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Oregon sending ventilators to New York

Gov. Brown told KGW Oregon has a total of about 800 ventilators remaining in the state. Currently, 40 ventilators are being used.

PORTLAND, Ore. — Oregon Governor Kate Brown announced the state is sending ventilators to New York.

She wrote on Twitter Saturday morning that New York needs more ventilators and Oregon is answering their call for help: "We'll be sending 140 ventilators to help NY because Oregon is in a better position right now. We must do all that we can to help those on the front lines of this response."

Gov. Brown has said Oregon doesn't have everything we need to fight the COVID-19 pandemic; we need more personal protective equipment (PPE) and testing. But she says we can respond to New York's call and help today with ventilators.

"We are all in this together," Gov. Brown wrote on Twitter.

New York Gov. Andrew Cuomo responded to her tweets, saying, "From the bottom of my heart, thank you. NYS will repay the favor when Oregon needs it."

New York has become the epicenter of the COVID-19 pandemic in the U.S. and their hospitals are at full capacity, overrun with sick patients and overwhelmed.

The governor's press secretary Charles Boyle said in a statement Saturday morning that Gov. Cuomo has pleaded multiple times for additional ventilators. Gov. Brown responded to the general appeal on Friday.

"Governor Brown made the decision to send 140 ventilators to help save the lives of New York’s critical COVID-19 patients because Oregon is in a better position right now," Boyle said.

In an interview with KGW Saturday, Gov. Brown said Oregon has a total of about 800 ventilators remaining in the state. Just 40 ventilators are being used in the entire state as of Saturday afternoon. That number changes moment by moment, she notes.

Gov. Brown said Oregonians are closely adhering to the social distancing measures she implemented and it is working. The prevention measure is helping to ensure that hospitals have enough ventilators for the current number of patients. 

Credit: Gov. Kate Brown's office
Oregon sending 140 ventilators to New York

Oregon's social distancing measures may be slowing the spread of COVID-19 by 50% to 70%, according to researchers at the Institute for Disease Modeling. One of their graphs shows if schools stay closed but businesses open up again, the worst-case scenario is Oregon would need a little more than 150 intensive care unit beds through May 2. 

RELATED: Oregon's social distancing is slowing the spread of COVID-19, researchers say

On Thursday, Oregon hospitals told the Oregon Health Authority they had 291 open ICU beds available. 

"We’re in pretty good shape right now in terms of hospital bed capacity but we are still facing other challenges, including access to protective equipment and to testing availability around the state. So it’s not like we’re out of the woods. But it’s critically important we don't take our foot off the brake right now and continue to adhere to these social distancing measures. That is the only way we have of slowing transmission and flattening the curve," the governor told KGW.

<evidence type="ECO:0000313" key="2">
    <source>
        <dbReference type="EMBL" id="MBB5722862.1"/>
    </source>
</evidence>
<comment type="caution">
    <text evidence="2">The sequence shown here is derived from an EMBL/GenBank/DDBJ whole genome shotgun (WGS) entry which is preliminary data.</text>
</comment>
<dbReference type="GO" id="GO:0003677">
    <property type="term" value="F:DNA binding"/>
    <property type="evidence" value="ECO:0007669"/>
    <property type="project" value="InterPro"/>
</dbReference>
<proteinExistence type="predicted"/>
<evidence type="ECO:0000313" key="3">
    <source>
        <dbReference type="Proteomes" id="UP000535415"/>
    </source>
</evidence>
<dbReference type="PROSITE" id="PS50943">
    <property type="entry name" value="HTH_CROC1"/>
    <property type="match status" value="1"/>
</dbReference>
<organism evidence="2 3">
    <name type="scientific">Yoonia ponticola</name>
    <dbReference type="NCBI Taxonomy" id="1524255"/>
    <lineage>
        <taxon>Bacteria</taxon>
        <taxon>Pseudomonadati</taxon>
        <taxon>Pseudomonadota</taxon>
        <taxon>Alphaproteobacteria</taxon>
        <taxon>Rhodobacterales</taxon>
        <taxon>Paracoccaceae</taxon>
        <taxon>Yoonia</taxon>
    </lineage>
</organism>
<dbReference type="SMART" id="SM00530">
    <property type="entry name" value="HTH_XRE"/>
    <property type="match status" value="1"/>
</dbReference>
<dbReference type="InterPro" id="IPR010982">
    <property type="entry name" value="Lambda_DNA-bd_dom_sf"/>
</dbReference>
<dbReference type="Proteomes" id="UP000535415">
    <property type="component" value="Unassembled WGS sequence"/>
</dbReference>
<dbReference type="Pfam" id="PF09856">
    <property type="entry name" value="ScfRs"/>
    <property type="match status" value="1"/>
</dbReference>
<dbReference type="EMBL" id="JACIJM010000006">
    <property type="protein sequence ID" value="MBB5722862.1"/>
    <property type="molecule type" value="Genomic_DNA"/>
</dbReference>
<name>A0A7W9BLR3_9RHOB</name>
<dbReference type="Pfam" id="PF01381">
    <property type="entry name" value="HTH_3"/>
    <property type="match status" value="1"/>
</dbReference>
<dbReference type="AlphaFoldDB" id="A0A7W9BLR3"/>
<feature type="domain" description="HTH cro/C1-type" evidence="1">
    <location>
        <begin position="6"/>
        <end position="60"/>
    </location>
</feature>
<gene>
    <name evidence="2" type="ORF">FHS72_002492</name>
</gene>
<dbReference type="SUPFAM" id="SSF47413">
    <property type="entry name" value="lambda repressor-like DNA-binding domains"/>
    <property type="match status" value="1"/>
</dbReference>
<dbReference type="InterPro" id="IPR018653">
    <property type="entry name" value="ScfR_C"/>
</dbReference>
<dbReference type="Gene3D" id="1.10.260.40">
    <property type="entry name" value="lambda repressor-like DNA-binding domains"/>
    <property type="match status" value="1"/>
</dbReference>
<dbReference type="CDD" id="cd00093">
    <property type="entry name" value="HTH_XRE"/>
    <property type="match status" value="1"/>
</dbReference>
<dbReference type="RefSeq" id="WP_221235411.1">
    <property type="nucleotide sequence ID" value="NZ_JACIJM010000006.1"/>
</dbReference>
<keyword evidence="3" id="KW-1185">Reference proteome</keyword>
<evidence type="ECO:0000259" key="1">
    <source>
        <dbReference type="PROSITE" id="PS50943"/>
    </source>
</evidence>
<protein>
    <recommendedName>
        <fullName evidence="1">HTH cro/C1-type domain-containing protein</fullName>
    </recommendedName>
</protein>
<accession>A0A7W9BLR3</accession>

While the curve is flattening in Oregon and Gov. Brown isn't planning to open businesses yet.

"The harsh reality is if we take our feet off the brakes too soon you’re going to see a huge insurgence of cases. And we know this from both modeling happening across the country but also if you look at historically what happened," Gov. Brown said.

She is referring to cities that stopped social distancing to early seeing waves of peaks and valleys during the Spanish flu outbreak of 1918.

"We want to make sure that doesn’t happen and so I’m relying on epidemiologists, physicians, experts both here in the state and around the country in terms of determining how and when we will take our foot off the brake. But my priority right now is to make sure we protect Oregonians' lives and people’s health and that we are certainly focused on people’s livelihoods as well."

While ICU beds in the state of Oregon could handle a surge, we don't want our healthcare systems and workers to face that.

"This isn’t just about hospital beds, it’s about preserving the health and safety of health care workers, home care workers, public safety officers, our first responders, our firefighters and police. It’s about making sure that folks in the grocery store who are getting food on the shelves for us that they can all be safe. So it’s about the entire system and making sure we can keep as many people healthy as possible."

When asked when she will open up businesses again, Gov. Brown told KGW it will happen incrementally and we are a while away from that happening. She cited criteria from Dr. Deborah Birx, White House coronavirus response coordinator, who said states would need the following in order to ease up on restrictions:

  • a reduced need for hospital beds;
  • haven’t seen any deaths in 10 days to two weeks
  • have testing capacity to continue to test and do surveillance in communities around the state, i.e. contact tracing, to determine how an outbreak in a certain area spread and who it spread to. 

"You just know from the last piece - testing capacity - we are several days - probably weeks - away from having that ability to do testing surveillance. So we’re going to have to look for other measures. and that’s one of the things that my team and I are working on," the governor said.

Credit: Gov. Kate Brown's office
Oregon sending 140 ventilators to New York

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